Arriving at Bear Harbor, we were greeted by a bull elk who wasn't too thrilled to see us. 
First we tried to pick berries at a distance and show him that we weren't interested in disturbing 
him and his harem. He wasn't buying it. He thrashed his antlers in the ground and threw dirt 
up over his head, a sign of aggression. So we backed away to read and nap 
for awhile until the herd would move elsewhere.

Eventually the herd left, and we were welcome to walk over to the beach.
We climbed up a bluff and surveyed the ocean all around us.

We loved Bear Harbor so much that we took our first ever "zero day" on the trail, hiker lingo for not walking any miles. Normally we have done this in towns. We certainly now had enough food 
to be able to stay another night here, thanks to Doug and Barbara!

With nowhere to go, I began a new sketch, keeping warm within my sleeping bag! 
Later I walked around the beach with Freebird.

A new day had come, and it was time to move on. But there was one issue. The trail that we needed to take was rather narrow, tucked in between two hills. The elk were grazing through here, and they seemed to be impassable. Lying at the entrance to this corridor was the bull elk, who now appeared to have a skull in his antlers. There was no way I wanted to walk anywhere near them! I suggested to Freebird that we wait again until they move. They had just gotten there though. Who knows how long we would have waited this time. If they would move further up the narrow section, there would be absolutely no chance of us passing them. At that moment, it was still possible to walk up one of the hills and try to go around them.

Other than seeing the male try to demonstrate his strength to us by breaking some tree branches with his rack, we never had an issue with him. He realized this time that all we were trying to do was pass, that we didn't want to cause him or the rest of the herd any harm.

We came across another black-sand beach, where again we napped and went swimming in a pool.

We ate dinner as the sun went down. We had considered camping around there, but some loud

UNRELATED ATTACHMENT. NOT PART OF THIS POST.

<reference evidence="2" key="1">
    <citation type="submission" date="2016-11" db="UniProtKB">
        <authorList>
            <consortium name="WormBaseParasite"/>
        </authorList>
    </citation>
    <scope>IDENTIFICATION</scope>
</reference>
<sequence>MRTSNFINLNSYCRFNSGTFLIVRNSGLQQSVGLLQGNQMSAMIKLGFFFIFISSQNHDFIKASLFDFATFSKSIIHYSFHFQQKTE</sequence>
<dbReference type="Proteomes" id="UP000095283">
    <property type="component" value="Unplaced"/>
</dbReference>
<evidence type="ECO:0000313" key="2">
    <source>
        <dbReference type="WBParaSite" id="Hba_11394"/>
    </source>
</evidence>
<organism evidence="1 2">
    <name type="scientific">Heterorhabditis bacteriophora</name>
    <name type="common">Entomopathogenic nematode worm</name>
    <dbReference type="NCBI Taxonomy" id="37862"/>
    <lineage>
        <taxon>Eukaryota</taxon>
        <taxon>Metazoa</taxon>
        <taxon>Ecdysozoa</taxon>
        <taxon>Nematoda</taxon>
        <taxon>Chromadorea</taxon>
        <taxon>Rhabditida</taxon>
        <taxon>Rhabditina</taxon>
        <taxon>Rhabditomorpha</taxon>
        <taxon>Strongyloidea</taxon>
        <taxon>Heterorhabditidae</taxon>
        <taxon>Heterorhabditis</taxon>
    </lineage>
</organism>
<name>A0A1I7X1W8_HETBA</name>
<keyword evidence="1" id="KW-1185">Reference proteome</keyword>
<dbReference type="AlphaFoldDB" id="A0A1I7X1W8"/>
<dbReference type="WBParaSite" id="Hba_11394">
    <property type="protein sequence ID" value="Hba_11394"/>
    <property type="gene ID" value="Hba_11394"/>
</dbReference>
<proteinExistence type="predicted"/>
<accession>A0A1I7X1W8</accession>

campers and their dogs illicitly drove their 4WD truck down a closed road to this beach and set up their tents, not far from where we were sitting. Aside from that, there may have not been any places nearby to shelter ourselves from the wind. After watching the sunset, we would move on and find somewhere else to camp.

During twilight we walked uphill from the beach into some forest. Here we found excellent tree-cover and slept peacefully all night. The next morning, Freebird found a redwood swing not very 
far from us. Before beginning a series of switchbacks up the hill, we swung for a bit, trying to 
avoid slamming into the trunk of the tree.

Looking down upon the beach where we had watched the sunset the previous night.

We ventured onto a side trail to check out an overlook. We found various objects lying there - a sea shell, a feather, a white Buddhist scarf and Buddha figurine, and various stones. A shrine of some sorts. It seems that someone left some items behind, jumped off the cliff, and passed on.

As we walked downhill to Little Jackass Beach, we passed several hikers, more than we had seen in days. The southern end through Sinkyone is much less-known than the northern half and therefore usually more quiet. But it was Labor Day weekend, and backpackers were flooding in. 
Many of them, for one reason or another, had packed entirely too much food.